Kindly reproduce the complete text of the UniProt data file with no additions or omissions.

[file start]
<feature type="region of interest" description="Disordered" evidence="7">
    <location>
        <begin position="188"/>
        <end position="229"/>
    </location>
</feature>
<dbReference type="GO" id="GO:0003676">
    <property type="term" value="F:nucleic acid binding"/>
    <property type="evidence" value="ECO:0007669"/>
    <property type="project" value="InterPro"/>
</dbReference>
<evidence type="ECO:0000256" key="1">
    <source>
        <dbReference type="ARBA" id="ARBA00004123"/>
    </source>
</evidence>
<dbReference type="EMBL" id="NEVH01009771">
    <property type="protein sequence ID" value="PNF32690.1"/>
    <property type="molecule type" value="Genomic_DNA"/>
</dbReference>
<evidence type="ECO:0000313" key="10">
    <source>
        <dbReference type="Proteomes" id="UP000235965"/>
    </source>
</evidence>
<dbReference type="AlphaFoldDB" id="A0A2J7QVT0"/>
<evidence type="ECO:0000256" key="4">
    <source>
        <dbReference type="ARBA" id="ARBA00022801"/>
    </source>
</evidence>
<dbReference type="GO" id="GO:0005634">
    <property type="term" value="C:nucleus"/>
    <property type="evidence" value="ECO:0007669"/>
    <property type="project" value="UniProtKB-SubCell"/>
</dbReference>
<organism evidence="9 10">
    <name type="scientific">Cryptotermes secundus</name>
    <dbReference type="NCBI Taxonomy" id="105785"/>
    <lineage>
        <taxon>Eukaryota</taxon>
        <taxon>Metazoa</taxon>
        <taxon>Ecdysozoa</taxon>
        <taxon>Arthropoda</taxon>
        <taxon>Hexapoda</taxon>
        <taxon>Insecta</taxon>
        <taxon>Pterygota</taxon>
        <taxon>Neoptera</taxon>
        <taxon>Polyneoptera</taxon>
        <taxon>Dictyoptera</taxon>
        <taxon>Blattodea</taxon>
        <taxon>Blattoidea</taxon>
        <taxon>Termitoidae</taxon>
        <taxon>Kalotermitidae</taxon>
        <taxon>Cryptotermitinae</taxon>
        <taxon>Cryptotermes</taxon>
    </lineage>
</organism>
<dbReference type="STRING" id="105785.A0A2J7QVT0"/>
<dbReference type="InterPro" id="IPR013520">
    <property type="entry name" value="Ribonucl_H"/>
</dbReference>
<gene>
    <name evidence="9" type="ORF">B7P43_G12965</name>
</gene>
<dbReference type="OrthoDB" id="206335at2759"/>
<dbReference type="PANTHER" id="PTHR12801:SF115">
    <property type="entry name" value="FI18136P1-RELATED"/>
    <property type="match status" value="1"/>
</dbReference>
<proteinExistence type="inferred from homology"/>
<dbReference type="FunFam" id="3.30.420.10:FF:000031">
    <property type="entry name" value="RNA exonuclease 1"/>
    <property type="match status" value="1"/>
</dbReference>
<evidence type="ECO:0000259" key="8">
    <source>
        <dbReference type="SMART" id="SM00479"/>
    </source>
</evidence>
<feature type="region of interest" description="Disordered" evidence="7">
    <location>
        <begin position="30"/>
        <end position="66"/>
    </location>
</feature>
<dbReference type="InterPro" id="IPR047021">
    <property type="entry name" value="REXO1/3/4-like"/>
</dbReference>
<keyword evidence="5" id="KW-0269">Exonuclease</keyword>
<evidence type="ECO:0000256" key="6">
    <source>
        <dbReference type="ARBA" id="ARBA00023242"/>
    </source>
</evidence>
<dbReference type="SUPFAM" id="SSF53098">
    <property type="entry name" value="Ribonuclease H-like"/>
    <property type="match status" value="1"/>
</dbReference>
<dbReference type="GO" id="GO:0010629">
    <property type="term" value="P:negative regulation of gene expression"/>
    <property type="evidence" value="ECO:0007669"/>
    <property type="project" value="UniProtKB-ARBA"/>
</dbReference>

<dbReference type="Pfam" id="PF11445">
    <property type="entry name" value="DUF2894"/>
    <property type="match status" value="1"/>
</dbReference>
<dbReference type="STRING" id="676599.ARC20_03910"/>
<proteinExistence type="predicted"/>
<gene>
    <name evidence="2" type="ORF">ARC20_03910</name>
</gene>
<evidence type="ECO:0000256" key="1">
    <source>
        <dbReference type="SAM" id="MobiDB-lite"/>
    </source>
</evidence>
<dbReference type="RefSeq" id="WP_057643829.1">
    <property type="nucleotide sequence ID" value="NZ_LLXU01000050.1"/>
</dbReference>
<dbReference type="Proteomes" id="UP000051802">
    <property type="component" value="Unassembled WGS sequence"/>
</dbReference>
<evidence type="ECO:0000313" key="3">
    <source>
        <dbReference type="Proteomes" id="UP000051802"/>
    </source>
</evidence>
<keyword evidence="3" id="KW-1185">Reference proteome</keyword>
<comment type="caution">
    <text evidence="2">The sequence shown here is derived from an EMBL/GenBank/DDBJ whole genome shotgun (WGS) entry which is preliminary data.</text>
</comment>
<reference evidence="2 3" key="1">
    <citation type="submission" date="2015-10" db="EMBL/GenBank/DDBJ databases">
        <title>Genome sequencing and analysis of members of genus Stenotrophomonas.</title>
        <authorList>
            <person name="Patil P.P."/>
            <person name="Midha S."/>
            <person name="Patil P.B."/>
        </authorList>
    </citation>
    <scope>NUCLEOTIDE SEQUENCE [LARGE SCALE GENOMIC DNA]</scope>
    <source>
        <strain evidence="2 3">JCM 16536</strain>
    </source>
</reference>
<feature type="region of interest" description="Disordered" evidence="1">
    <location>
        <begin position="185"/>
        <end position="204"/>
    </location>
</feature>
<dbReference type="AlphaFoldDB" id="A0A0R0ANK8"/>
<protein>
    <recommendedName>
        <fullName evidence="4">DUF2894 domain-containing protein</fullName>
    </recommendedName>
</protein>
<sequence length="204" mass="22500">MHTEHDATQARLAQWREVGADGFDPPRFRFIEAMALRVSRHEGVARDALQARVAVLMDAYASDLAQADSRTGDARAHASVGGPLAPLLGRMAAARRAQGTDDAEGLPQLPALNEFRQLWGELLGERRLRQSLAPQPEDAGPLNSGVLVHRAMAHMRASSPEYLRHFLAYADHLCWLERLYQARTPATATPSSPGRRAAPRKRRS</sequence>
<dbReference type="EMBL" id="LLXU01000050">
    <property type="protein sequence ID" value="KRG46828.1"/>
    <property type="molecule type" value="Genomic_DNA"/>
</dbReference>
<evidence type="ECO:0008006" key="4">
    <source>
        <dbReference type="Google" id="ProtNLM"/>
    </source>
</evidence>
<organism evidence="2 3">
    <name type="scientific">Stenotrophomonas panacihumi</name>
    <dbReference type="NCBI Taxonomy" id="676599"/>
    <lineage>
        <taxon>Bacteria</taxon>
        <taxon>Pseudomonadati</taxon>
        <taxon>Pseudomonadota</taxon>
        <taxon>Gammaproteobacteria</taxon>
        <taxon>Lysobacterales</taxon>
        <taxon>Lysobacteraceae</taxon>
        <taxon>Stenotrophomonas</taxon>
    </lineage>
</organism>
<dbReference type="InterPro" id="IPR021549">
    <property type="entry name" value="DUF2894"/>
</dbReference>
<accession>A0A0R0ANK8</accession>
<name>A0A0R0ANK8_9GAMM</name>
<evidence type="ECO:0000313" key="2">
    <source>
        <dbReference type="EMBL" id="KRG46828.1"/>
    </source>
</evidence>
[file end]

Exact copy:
<feature type="region of interest" description="Disordered" evidence="7">
    <location>
        <begin position="188"/>
        <end position="229"/>
    </location>
</feature>
<dbReference type="GO" id="GO:0003676">
    <property type="term" value="F:nucleic acid binding"/>
    <property type="evidence" value="ECO:0007669"/>
    <property type="project" value="InterPro"/>
</dbReference>
<evidence type="ECO:0000256" key="1">
    <source>
        <dbReference type="ARBA" id="ARBA00004123"/>
    </source>
</evidence>
<dbReference type="EMBL" id="NEVH01009771">
    <property type="protein sequence ID" value="PNF32690.1"/>
    <property type="molecule type" value="Genomic_DNA"/>
</dbReference>
<evidence type="ECO:0000313" key="10">
    <source>
        <dbReference type="Proteomes" id="UP000235965"/>
    </source>
</evidence>
<dbReference type="AlphaFoldDB" id="A0A2J7QVT0"/>
<evidence type="ECO:0000256" key="4">
    <source>
        <dbReference type="ARBA" id="ARBA00022801"/>
    </source>
</evidence>
<dbReference type="GO" id="GO:0005634">
    <property type="term" value="C:nucleus"/>
    <property type="evidence" value="ECO:0007669"/>
    <property type="project" value="UniProtKB-SubCell"/>
</dbReference>
<organism evidence="9 10">
    <name type="scientific">Cryptotermes secundus</name>
    <dbReference type="NCBI Taxonomy" id="105785"/>
    <lineage>
        <taxon>Eukaryota</taxon>
        <taxon>Metazoa</taxon>
        <taxon>Ecdysozoa</taxon>
        <taxon>Arthropoda</taxon>
        <taxon>Hexapoda</taxon>
        <taxon>Insecta</taxon>
        <taxon>Pterygota</taxon>
        <taxon>Neoptera</taxon>
        <taxon>Polyneoptera</taxon>
        <taxon>Dictyoptera</taxon>
        <taxon>Blattodea</taxon>
        <taxon>Blattoidea</taxon>
        <taxon>Termitoidae</taxon>
        <taxon>Kalotermitidae</taxon>
        <taxon>Cryptotermitinae</taxon>
        <taxon>Cryptotermes</taxon>
    </lineage>
</organism>
<dbReference type="STRING" id="105785.A0A2J7QVT0"/>
<dbReference type="InterPro" id="IPR013520">
    <property type="entry name" value="Ribonucl_H"/>
</dbReference>
<gene>
    <name evidence="9" type="ORF">B7P43_G12965</name>
</gene>
<dbReference type="OrthoDB" id="206335at2759"/>
<dbReference type="PANTHER" id="PTHR12801:SF115">
    <property type="entry name" value="FI18136P1-RELATED"/>
    <property type="match status" value="1"/>
</dbReference>
<proteinExistence type="inferred from homology"/>
<dbReference type="FunFam" id="3.30.420.10:FF:000031">
    <property type="entry name" value="RNA exonuclease 1"/>
    <property type="match status" value="1"/>
</dbReference>
<evidence type="ECO:0000259" key="8">
    <source>
        <dbReference type="SMART" id="SM00479"/>
    </source>
</evidence>
<feature type="region of interest" description="Disordered" evidence="7">
    <location>
        <begin position="30"/>
        <end position="66"/>
    </location>
</feature>
<dbReference type="InterPro" id="IPR047021">
    <property type="entry name" value="REXO1/3/4-like"/>
</dbReference>
<keyword evidence="5" id="KW-0269">Exonuclease</keyword>
<evidence type="ECO:0000256" key="6">
    <source>
        <dbReference type="ARBA" id="ARBA00023242"/>
    </source>
</evidence>
<dbReference type="SUPFAM" id="SSF53098">
    <property type="entry name" value="Ribonuclease H-like"/>
    <property type="match status" value="1"/>
</dbReference>
<dbReference type="GO" id="GO:0010629">
    <property type="term" value="P:negative regulation of gene expression"/>
    <property type="evidence" value="ECO:0007669"/>
    <property type="project" value="UniProtKB-ARBA"/>
</dbReference>

<dbReference type="Pfam" id="PF11445">
    <property type="entry name" value="DUF2894"/>
    <property type="match status" value="1"/>
</dbReference>
<dbReference type="STRING" id="676599.ARC20_03910"/>
<proteinExistence type="predicted"/>
<gene>
    <name evidence="2" type="ORF">ARC20_03910</name>
</gene>
<evidence type="ECO:0000256" key="1">
    <source>
        <dbReference type="SAM" id="MobiDB-lite"/>
    </source>
</evidence>
<dbReference type="RefSeq" id="WP_057643829.1">
    <property type="nucleotide sequence ID" value="NZ_LLXU01000050.1"/>
</dbReference>
<dbReference type="Proteomes" id="UP000051802">
    <property type="component" value="Unassembled WGS sequence"/>
</dbReference>
<evidence type="ECO:0000313" key="3">
    <source>
        <dbReference type="Proteomes" id="UP000051802"/>
    </source>
</evidence>
<keyword evidence="3" id="KW-1185">Reference proteome</keyword>
<comment type="caution">
    <text evidence="2">The sequence shown here is derived from an EMBL/GenBank/DDBJ whole genome shotgun (WGS) entry which is preliminary data.</text>
</comment>
<reference evidence="2 3" key="1">
    <citation type="submission" date="2015-10" db="EMBL/GenBank/DDBJ databases">
        <title>Genome sequencing and analysis of members of genus Stenotrophomonas.</title>
        <authorList>
            <person name="Patil P.P."/>
            <person name="Midha S."/>
            <person name="Patil P.B."/>
        </authorList>
    </citation>
    <scope>NUCLEOTIDE SEQUENCE [LARGE SCALE GENOMIC DNA]</scope>
    <source>
        <strain evidence="2 3">JCM 16536</strain>
    </source>
</reference>
<feature type="region of interest" description="Disordered" evidence="1">
    <location>
        <begin position="185"/>
        <end position="204"/>
    </location>
</feature>
<dbReference type="AlphaFoldDB" id="A0A0R0ANK8"/>
<protein>
    <recommendedName>
        <fullName evidence="4">DUF2894 domain-containing protein</fullName>
    </recommendedName>
</protein>
<sequence length="204" mass="22500">MHTEHDATQARLAQWREVGADGFDPPRFRFIEAMALRVSRHEGVARDALQARVAVLMDAYASDLAQADSRTGDARAHASVGGPLAPLLGRMAAARRAQGTDDAEGLPQLPALNEFRQLWGELLGERRLRQSLAPQPEDAGPLNSGVLVHRAMAHMRASSPEYLRHFLAYADHLCWLERLYQARTPATATPSSPGRRAAPRKRRS</sequence>
<dbReference type="EMBL" id="LLXU01000050">
    <property type="protein sequence ID" value="KRG46828.1"/>
    <property type="molecule type" value="Genomic_DNA"/>
</dbReference>
<evidence type="ECO:0008006" key="4">
    <source>
        <dbReference type="Google" id="ProtNLM"/>
    </source>
</evidence>
<organism evidence="2 3">
    <name type="scientific">Stenotrophomonas panacihumi</name>
    <dbReference type="NCBI Taxonomy" id="676599"/>
    <lineage>
        <taxon>Bacteria</taxon>
        <taxon>Pseudomonadati</taxon>
        <taxon>Pseudomonadota</taxon>
        <taxon>Gammaproteobacteria</taxon>
        <taxon>Lysobacterales</taxon>
        <taxon>Lysobacteraceae</taxon>
        <taxon>Stenotrophomonas</taxon>
    </lineage>
</organism>
<dbReference type="InterPro" id="IPR021549">
    <property type="entry name" value="DUF2894"/>
</dbReference>
<accession>A0A0R0ANK8</accession>
<name>A0A0R0ANK8_9GAMM</name>
<evidence type="ECO:0000313" key="2">
    <source>
        <dbReference type="EMBL" id="KRG46828.1"/>
    </source>
</evidence>